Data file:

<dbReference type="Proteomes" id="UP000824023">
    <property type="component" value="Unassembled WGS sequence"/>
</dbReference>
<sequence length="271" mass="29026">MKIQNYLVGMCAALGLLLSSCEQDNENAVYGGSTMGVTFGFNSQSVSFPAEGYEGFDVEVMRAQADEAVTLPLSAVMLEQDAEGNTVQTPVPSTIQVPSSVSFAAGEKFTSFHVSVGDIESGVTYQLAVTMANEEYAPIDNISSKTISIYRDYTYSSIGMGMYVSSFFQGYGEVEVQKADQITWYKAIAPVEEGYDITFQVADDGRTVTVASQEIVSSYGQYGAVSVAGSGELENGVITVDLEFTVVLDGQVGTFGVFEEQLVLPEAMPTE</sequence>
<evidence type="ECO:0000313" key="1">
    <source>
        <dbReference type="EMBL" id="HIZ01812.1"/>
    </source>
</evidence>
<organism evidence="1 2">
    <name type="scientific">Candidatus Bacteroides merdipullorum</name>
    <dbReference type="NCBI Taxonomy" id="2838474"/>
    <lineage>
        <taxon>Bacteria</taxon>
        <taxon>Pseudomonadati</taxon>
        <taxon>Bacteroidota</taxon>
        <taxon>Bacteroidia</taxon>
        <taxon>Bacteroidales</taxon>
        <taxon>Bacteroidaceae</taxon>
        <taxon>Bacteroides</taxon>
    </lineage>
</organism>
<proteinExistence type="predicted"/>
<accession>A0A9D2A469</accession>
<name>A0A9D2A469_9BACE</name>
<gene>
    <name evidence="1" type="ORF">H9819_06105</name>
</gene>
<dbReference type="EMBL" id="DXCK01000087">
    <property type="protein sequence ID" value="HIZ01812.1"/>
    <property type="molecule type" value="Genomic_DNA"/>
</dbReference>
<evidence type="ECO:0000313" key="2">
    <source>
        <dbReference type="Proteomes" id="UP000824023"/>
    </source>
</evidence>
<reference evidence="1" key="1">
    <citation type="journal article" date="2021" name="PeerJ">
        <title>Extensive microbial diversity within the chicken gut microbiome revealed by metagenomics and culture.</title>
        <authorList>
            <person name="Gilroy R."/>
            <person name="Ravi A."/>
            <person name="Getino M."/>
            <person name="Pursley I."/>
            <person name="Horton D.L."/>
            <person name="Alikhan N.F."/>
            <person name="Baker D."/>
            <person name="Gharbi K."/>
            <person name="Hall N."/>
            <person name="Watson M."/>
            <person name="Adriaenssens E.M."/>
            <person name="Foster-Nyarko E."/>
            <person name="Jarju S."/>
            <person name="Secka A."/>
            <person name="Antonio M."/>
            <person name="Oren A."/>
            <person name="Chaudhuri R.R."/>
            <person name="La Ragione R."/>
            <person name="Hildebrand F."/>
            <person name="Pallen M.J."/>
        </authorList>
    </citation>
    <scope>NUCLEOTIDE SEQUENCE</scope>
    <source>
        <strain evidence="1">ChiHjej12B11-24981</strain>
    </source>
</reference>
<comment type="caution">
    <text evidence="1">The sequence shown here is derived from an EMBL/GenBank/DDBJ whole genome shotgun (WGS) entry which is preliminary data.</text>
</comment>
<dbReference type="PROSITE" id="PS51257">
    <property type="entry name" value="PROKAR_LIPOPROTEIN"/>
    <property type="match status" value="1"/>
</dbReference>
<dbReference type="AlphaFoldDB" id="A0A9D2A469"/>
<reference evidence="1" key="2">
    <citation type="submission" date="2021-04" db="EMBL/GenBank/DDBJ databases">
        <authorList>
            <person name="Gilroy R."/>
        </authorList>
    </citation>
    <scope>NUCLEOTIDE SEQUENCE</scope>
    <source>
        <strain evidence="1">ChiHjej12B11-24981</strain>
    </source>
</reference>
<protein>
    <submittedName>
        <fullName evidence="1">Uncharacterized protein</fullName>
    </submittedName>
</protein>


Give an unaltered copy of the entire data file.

<dbReference type="Proteomes" id="UP000824023">
    <property type="component" value="Unassembled WGS sequence"/>
</dbReference>
<sequence length="271" mass="29026">MKIQNYLVGMCAALGLLLSSCEQDNENAVYGGSTMGVTFGFNSQSVSFPAEGYEGFDVEVMRAQADEAVTLPLSAVMLEQDAEGNTVQTPVPSTIQVPSSVSFAAGEKFTSFHVSVGDIESGVTYQLAVTMANEEYAPIDNISSKTISIYRDYTYSSIGMGMYVSSFFQGYGEVEVQKADQITWYKAIAPVEEGYDITFQVADDGRTVTVASQEIVSSYGQYGAVSVAGSGELENGVITVDLEFTVVLDGQVGTFGVFEEQLVLPEAMPTE</sequence>
<evidence type="ECO:0000313" key="1">
    <source>
        <dbReference type="EMBL" id="HIZ01812.1"/>
    </source>
</evidence>
<organism evidence="1 2">
    <name type="scientific">Candidatus Bacteroides merdipullorum</name>
    <dbReference type="NCBI Taxonomy" id="2838474"/>
    <lineage>
        <taxon>Bacteria</taxon>
        <taxon>Pseudomonadati</taxon>
        <taxon>Bacteroidota</taxon>
        <taxon>Bacteroidia</taxon>
        <taxon>Bacteroidales</taxon>
        <taxon>Bacteroidaceae</taxon>
        <taxon>Bacteroides</taxon>
    </lineage>
</organism>
<proteinExistence type="predicted"/>
<accession>A0A9D2A469</accession>
<name>A0A9D2A469_9BACE</name>
<gene>
    <name evidence="1" type="ORF">H9819_06105</name>
</gene>
<dbReference type="EMBL" id="DXCK01000087">
    <property type="protein sequence ID" value="HIZ01812.1"/>
    <property type="molecule type" value="Genomic_DNA"/>
</dbReference>
<evidence type="ECO:0000313" key="2">
    <source>
        <dbReference type="Proteomes" id="UP000824023"/>
    </source>
</evidence>
<reference evidence="1" key="1">
    <citation type="journal article" date="2021" name="PeerJ">
        <title>Extensive microbial diversity within the chicken gut microbiome revealed by metagenomics and culture.</title>
        <authorList>
            <person name="Gilroy R."/>
            <person name="Ravi A."/>
            <person name="Getino M."/>
            <person name="Pursley I."/>
            <person name="Horton D.L."/>
            <person name="Alikhan N.F."/>
            <person name="Baker D."/>
            <person name="Gharbi K."/>
            <person name="Hall N."/>
            <person name="Watson M."/>
            <person name="Adriaenssens E.M."/>
            <person name="Foster-Nyarko E."/>
            <person name="Jarju S."/>
            <person name="Secka A."/>
            <person name="Antonio M."/>
            <person name="Oren A."/>
            <person name="Chaudhuri R.R."/>
            <person name="La Ragione R."/>
            <person name="Hildebrand F."/>
            <person name="Pallen M.J."/>
        </authorList>
    </citation>
    <scope>NUCLEOTIDE SEQUENCE</scope>
    <source>
        <strain evidence="1">ChiHjej12B11-24981</strain>
    </source>
</reference>
<comment type="caution">
    <text evidence="1">The sequence shown here is derived from an EMBL/GenBank/DDBJ whole genome shotgun (WGS) entry which is preliminary data.</text>
</comment>
<dbReference type="PROSITE" id="PS51257">
    <property type="entry name" value="PROKAR_LIPOPROTEIN"/>
    <property type="match status" value="1"/>
</dbReference>
<dbReference type="AlphaFoldDB" id="A0A9D2A469"/>
<reference evidence="1" key="2">
    <citation type="submission" date="2021-04" db="EMBL/GenBank/DDBJ databases">
        <authorList>
            <person name="Gilroy R."/>
        </authorList>
    </citation>
    <scope>NUCLEOTIDE SEQUENCE</scope>
    <source>
        <strain evidence="1">ChiHjej12B11-24981</strain>
    </source>
</reference>
<protein>
    <submittedName>
        <fullName evidence="1">Uncharacterized protein</fullName>
    </submittedName>
</protein>